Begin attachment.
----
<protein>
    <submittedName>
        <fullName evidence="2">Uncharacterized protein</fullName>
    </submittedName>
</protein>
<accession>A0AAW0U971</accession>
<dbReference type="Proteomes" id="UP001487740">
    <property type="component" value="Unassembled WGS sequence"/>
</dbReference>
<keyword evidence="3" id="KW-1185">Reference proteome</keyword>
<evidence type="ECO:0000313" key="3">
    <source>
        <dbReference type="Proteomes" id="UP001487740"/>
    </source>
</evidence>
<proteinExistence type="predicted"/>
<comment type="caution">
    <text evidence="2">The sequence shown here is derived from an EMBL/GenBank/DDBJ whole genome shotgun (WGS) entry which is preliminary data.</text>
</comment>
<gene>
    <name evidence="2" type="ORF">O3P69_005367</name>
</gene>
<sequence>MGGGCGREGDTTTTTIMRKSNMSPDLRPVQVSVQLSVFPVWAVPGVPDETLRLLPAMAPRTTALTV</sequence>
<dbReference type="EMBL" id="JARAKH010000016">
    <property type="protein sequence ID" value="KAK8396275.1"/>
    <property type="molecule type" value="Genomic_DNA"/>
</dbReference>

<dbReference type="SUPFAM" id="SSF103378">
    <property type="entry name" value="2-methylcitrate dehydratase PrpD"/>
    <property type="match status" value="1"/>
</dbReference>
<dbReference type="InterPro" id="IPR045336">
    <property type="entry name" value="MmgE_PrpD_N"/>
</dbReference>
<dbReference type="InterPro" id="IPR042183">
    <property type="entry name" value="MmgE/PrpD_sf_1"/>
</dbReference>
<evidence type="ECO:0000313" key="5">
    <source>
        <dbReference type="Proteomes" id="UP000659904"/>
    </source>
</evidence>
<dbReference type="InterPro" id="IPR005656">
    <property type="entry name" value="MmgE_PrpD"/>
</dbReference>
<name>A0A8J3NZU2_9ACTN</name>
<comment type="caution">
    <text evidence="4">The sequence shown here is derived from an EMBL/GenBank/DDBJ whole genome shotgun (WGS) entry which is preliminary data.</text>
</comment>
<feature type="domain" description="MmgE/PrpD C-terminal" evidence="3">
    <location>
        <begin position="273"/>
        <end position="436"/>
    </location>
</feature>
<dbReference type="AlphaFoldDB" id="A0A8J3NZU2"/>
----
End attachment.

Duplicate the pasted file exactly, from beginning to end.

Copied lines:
<protein>
    <submittedName>
        <fullName evidence="2">Uncharacterized protein</fullName>
    </submittedName>
</protein>
<accession>A0AAW0U971</accession>
<dbReference type="Proteomes" id="UP001487740">
    <property type="component" value="Unassembled WGS sequence"/>
</dbReference>
<keyword evidence="3" id="KW-1185">Reference proteome</keyword>
<evidence type="ECO:0000313" key="3">
    <source>
        <dbReference type="Proteomes" id="UP001487740"/>
    </source>
</evidence>
<proteinExistence type="predicted"/>
<comment type="caution">
    <text evidence="2">The sequence shown here is derived from an EMBL/GenBank/DDBJ whole genome shotgun (WGS) entry which is preliminary data.</text>
</comment>
<gene>
    <name evidence="2" type="ORF">O3P69_005367</name>
</gene>
<sequence>MGGGCGREGDTTTTTIMRKSNMSPDLRPVQVSVQLSVFPVWAVPGVPDETLRLLPAMAPRTTALTV</sequence>
<dbReference type="EMBL" id="JARAKH010000016">
    <property type="protein sequence ID" value="KAK8396275.1"/>
    <property type="molecule type" value="Genomic_DNA"/>
</dbReference>

<dbReference type="SUPFAM" id="SSF103378">
    <property type="entry name" value="2-methylcitrate dehydratase PrpD"/>
    <property type="match status" value="1"/>
</dbReference>
<dbReference type="InterPro" id="IPR045336">
    <property type="entry name" value="MmgE_PrpD_N"/>
</dbReference>
<dbReference type="InterPro" id="IPR042183">
    <property type="entry name" value="MmgE/PrpD_sf_1"/>
</dbReference>
<evidence type="ECO:0000313" key="5">
    <source>
        <dbReference type="Proteomes" id="UP000659904"/>
    </source>
</evidence>
<dbReference type="InterPro" id="IPR005656">
    <property type="entry name" value="MmgE_PrpD"/>
</dbReference>
<name>A0A8J3NZU2_9ACTN</name>
<comment type="caution">
    <text evidence="4">The sequence shown here is derived from an EMBL/GenBank/DDBJ whole genome shotgun (WGS) entry which is preliminary data.</text>
</comment>
<feature type="domain" description="MmgE/PrpD C-terminal" evidence="3">
    <location>
        <begin position="273"/>
        <end position="436"/>
    </location>
</feature>
<dbReference type="AlphaFoldDB" id="A0A8J3NZU2"/>